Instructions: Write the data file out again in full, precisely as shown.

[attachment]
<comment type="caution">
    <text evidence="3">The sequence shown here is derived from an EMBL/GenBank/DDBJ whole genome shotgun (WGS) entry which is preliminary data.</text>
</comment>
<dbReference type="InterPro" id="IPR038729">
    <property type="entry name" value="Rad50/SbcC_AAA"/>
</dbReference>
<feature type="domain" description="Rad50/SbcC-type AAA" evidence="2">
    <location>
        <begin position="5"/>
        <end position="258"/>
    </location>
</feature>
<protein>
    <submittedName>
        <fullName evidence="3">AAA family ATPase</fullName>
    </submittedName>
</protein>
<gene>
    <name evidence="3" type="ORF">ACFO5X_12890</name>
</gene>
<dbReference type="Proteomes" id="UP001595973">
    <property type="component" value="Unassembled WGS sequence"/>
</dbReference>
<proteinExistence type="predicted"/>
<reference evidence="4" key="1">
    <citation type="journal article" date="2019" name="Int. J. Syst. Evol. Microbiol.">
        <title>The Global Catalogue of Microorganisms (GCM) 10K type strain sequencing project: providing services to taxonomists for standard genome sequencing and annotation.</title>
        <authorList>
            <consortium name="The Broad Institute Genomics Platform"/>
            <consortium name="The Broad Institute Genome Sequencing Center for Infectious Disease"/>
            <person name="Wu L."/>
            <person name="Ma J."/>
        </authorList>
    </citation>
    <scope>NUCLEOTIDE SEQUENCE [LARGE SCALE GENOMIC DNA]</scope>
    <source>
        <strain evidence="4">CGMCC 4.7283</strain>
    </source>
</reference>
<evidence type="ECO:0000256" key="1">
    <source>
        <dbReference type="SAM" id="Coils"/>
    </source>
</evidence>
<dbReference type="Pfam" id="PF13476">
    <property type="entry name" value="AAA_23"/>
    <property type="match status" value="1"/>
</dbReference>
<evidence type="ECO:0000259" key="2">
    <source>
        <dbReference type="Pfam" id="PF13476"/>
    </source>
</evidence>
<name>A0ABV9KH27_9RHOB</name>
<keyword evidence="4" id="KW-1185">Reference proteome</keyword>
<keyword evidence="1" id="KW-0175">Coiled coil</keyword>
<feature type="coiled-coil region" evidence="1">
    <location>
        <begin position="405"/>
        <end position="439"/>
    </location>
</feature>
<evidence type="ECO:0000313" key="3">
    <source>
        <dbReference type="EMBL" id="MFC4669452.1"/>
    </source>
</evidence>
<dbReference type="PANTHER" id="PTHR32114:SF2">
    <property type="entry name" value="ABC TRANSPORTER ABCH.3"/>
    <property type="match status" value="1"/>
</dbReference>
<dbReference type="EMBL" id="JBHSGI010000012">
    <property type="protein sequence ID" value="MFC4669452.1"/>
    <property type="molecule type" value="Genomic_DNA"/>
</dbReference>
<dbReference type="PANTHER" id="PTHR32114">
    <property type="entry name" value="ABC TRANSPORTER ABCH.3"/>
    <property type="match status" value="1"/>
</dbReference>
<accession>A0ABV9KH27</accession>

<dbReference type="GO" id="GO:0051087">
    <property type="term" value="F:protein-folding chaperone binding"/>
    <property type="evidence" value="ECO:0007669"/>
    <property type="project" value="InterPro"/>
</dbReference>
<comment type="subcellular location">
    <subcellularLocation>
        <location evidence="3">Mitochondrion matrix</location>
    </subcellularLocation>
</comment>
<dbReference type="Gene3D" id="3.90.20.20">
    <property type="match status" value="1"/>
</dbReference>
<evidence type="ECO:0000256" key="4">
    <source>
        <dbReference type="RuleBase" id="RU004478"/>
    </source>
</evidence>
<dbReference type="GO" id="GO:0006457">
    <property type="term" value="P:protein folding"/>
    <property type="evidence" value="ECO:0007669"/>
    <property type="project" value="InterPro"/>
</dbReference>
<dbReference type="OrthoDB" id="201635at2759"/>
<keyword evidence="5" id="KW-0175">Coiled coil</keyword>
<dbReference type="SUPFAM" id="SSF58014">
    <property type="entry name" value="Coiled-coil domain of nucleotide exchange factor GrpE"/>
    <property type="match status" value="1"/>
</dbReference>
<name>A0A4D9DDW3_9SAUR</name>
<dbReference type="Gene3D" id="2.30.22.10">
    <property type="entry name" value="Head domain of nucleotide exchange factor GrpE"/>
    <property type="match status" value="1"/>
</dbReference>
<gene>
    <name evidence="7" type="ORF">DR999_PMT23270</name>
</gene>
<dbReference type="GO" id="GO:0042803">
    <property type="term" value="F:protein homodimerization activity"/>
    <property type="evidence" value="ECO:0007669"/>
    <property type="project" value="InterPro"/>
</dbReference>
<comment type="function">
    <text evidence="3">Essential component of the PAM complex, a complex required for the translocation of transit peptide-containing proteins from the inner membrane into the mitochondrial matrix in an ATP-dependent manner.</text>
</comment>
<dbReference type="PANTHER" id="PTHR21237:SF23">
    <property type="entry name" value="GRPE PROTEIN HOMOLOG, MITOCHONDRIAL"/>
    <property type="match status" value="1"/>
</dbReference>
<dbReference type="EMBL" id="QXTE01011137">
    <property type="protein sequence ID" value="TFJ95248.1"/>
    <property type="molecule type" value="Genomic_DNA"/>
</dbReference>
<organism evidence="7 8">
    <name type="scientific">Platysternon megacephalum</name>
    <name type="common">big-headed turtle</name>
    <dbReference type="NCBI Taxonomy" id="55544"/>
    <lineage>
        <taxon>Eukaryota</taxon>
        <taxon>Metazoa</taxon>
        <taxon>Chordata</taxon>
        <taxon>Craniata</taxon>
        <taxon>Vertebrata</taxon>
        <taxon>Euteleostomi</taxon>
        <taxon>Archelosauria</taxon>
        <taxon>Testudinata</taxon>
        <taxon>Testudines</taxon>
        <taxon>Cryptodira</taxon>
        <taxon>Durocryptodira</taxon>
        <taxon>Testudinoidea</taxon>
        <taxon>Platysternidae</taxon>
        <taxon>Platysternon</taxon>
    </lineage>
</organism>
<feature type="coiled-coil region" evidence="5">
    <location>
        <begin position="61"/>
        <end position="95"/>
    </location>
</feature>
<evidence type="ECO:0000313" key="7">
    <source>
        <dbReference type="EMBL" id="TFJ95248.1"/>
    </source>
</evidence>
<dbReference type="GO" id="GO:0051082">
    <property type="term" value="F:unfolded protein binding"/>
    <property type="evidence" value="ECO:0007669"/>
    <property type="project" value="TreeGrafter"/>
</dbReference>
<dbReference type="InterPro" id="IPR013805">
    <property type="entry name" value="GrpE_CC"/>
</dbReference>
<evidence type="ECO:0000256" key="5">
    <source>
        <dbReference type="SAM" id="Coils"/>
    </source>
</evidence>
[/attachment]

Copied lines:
<comment type="caution">
    <text evidence="3">The sequence shown here is derived from an EMBL/GenBank/DDBJ whole genome shotgun (WGS) entry which is preliminary data.</text>
</comment>
<dbReference type="InterPro" id="IPR038729">
    <property type="entry name" value="Rad50/SbcC_AAA"/>
</dbReference>
<feature type="domain" description="Rad50/SbcC-type AAA" evidence="2">
    <location>
        <begin position="5"/>
        <end position="258"/>
    </location>
</feature>
<protein>
    <submittedName>
        <fullName evidence="3">AAA family ATPase</fullName>
    </submittedName>
</protein>
<gene>
    <name evidence="3" type="ORF">ACFO5X_12890</name>
</gene>
<dbReference type="Proteomes" id="UP001595973">
    <property type="component" value="Unassembled WGS sequence"/>
</dbReference>
<proteinExistence type="predicted"/>
<reference evidence="4" key="1">
    <citation type="journal article" date="2019" name="Int. J. Syst. Evol. Microbiol.">
        <title>The Global Catalogue of Microorganisms (GCM) 10K type strain sequencing project: providing services to taxonomists for standard genome sequencing and annotation.</title>
        <authorList>
            <consortium name="The Broad Institute Genomics Platform"/>
            <consortium name="The Broad Institute Genome Sequencing Center for Infectious Disease"/>
            <person name="Wu L."/>
            <person name="Ma J."/>
        </authorList>
    </citation>
    <scope>NUCLEOTIDE SEQUENCE [LARGE SCALE GENOMIC DNA]</scope>
    <source>
        <strain evidence="4">CGMCC 4.7283</strain>
    </source>
</reference>
<evidence type="ECO:0000256" key="1">
    <source>
        <dbReference type="SAM" id="Coils"/>
    </source>
</evidence>
<dbReference type="Pfam" id="PF13476">
    <property type="entry name" value="AAA_23"/>
    <property type="match status" value="1"/>
</dbReference>
<evidence type="ECO:0000259" key="2">
    <source>
        <dbReference type="Pfam" id="PF13476"/>
    </source>
</evidence>
<name>A0ABV9KH27_9RHOB</name>
<keyword evidence="4" id="KW-1185">Reference proteome</keyword>
<keyword evidence="1" id="KW-0175">Coiled coil</keyword>
<feature type="coiled-coil region" evidence="1">
    <location>
        <begin position="405"/>
        <end position="439"/>
    </location>
</feature>
<evidence type="ECO:0000313" key="3">
    <source>
        <dbReference type="EMBL" id="MFC4669452.1"/>
    </source>
</evidence>
<dbReference type="PANTHER" id="PTHR32114:SF2">
    <property type="entry name" value="ABC TRANSPORTER ABCH.3"/>
    <property type="match status" value="1"/>
</dbReference>
<dbReference type="EMBL" id="JBHSGI010000012">
    <property type="protein sequence ID" value="MFC4669452.1"/>
    <property type="molecule type" value="Genomic_DNA"/>
</dbReference>
<dbReference type="PANTHER" id="PTHR32114">
    <property type="entry name" value="ABC TRANSPORTER ABCH.3"/>
    <property type="match status" value="1"/>
</dbReference>
<accession>A0ABV9KH27</accession>

<dbReference type="GO" id="GO:0051087">
    <property type="term" value="F:protein-folding chaperone binding"/>
    <property type="evidence" value="ECO:0007669"/>
    <property type="project" value="InterPro"/>
</dbReference>
<comment type="subcellular location">
    <subcellularLocation>
        <location evidence="3">Mitochondrion matrix</location>
    </subcellularLocation>
</comment>
<dbReference type="Gene3D" id="3.90.20.20">
    <property type="match status" value="1"/>
</dbReference>
<evidence type="ECO:0000256" key="4">
    <source>
        <dbReference type="RuleBase" id="RU004478"/>
    </source>
</evidence>
<dbReference type="GO" id="GO:0006457">
    <property type="term" value="P:protein folding"/>
    <property type="evidence" value="ECO:0007669"/>
    <property type="project" value="InterPro"/>
</dbReference>
<dbReference type="OrthoDB" id="201635at2759"/>
<keyword evidence="5" id="KW-0175">Coiled coil</keyword>
<dbReference type="SUPFAM" id="SSF58014">
    <property type="entry name" value="Coiled-coil domain of nucleotide exchange factor GrpE"/>
    <property type="match status" value="1"/>
</dbReference>
<name>A0A4D9DDW3_9SAUR</name>
<dbReference type="Gene3D" id="2.30.22.10">
    <property type="entry name" value="Head domain of nucleotide exchange factor GrpE"/>
    <property type="match status" value="1"/>
</dbReference>
<gene>
    <name evidence="7" type="ORF">DR999_PMT23270</name>
</gene>
<dbReference type="GO" id="GO:0042803">
    <property type="term" value="F:protein homodimerization activity"/>
    <property type="evidence" value="ECO:0007669"/>
    <property type="project" value="InterPro"/>
</dbReference>
<comment type="function">
    <text evidence="3">Essential component of the PAM complex, a complex required for the translocation of transit peptide-containing proteins from the inner membrane into the mitochondrial matrix in an ATP-dependent manner.</text>
</comment>
<dbReference type="PANTHER" id="PTHR21237:SF23">
    <property type="entry name" value="GRPE PROTEIN HOMOLOG, MITOCHONDRIAL"/>
    <property type="match status" value="1"/>
</dbReference>
<dbReference type="EMBL" id="QXTE01011137">
    <property type="protein sequence ID" value="TFJ95248.1"/>
    <property type="molecule type" value="Genomic_DNA"/>
</dbReference>
<organism evidence="7 8">
    <name type="scientific">Platysternon megacephalum</name>
    <name type="common">big-headed turtle</name>
    <dbReference type="NCBI Taxonomy" id="55544"/>
    <lineage>
        <taxon>Eukaryota</taxon>
        <taxon>Metazoa</taxon>
        <taxon>Chordata</taxon>
        <taxon>Craniata</taxon>
        <taxon>Vertebrata</taxon>
        <taxon>Euteleostomi</taxon>
        <taxon>Archelosauria</taxon>
        <taxon>Testudinata</taxon>
        <taxon>Testudines</taxon>
        <taxon>Cryptodira</taxon>
        <taxon>Durocryptodira</taxon>
        <taxon>Testudinoidea</taxon>
        <taxon>Platysternidae</taxon>
        <taxon>Platysternon</taxon>
    </lineage>
</organism>
<feature type="coiled-coil region" evidence="5">
    <location>
        <begin position="61"/>
        <end position="95"/>
    </location>
</feature>
<evidence type="ECO:0000313" key="7">
    <source>
        <dbReference type="EMBL" id="TFJ95248.1"/>
    </source>
</evidence>
<dbReference type="GO" id="GO:0051082">
    <property type="term" value="F:unfolded protein binding"/>
    <property type="evidence" value="ECO:0007669"/>
    <property type="project" value="TreeGrafter"/>
</dbReference>
<dbReference type="InterPro" id="IPR013805">
    <property type="entry name" value="GrpE_CC"/>
</dbReference>
<evidence type="ECO:0000256" key="5">
    <source>
        <dbReference type="SAM" id="Coils"/>
    </source>
</evidence>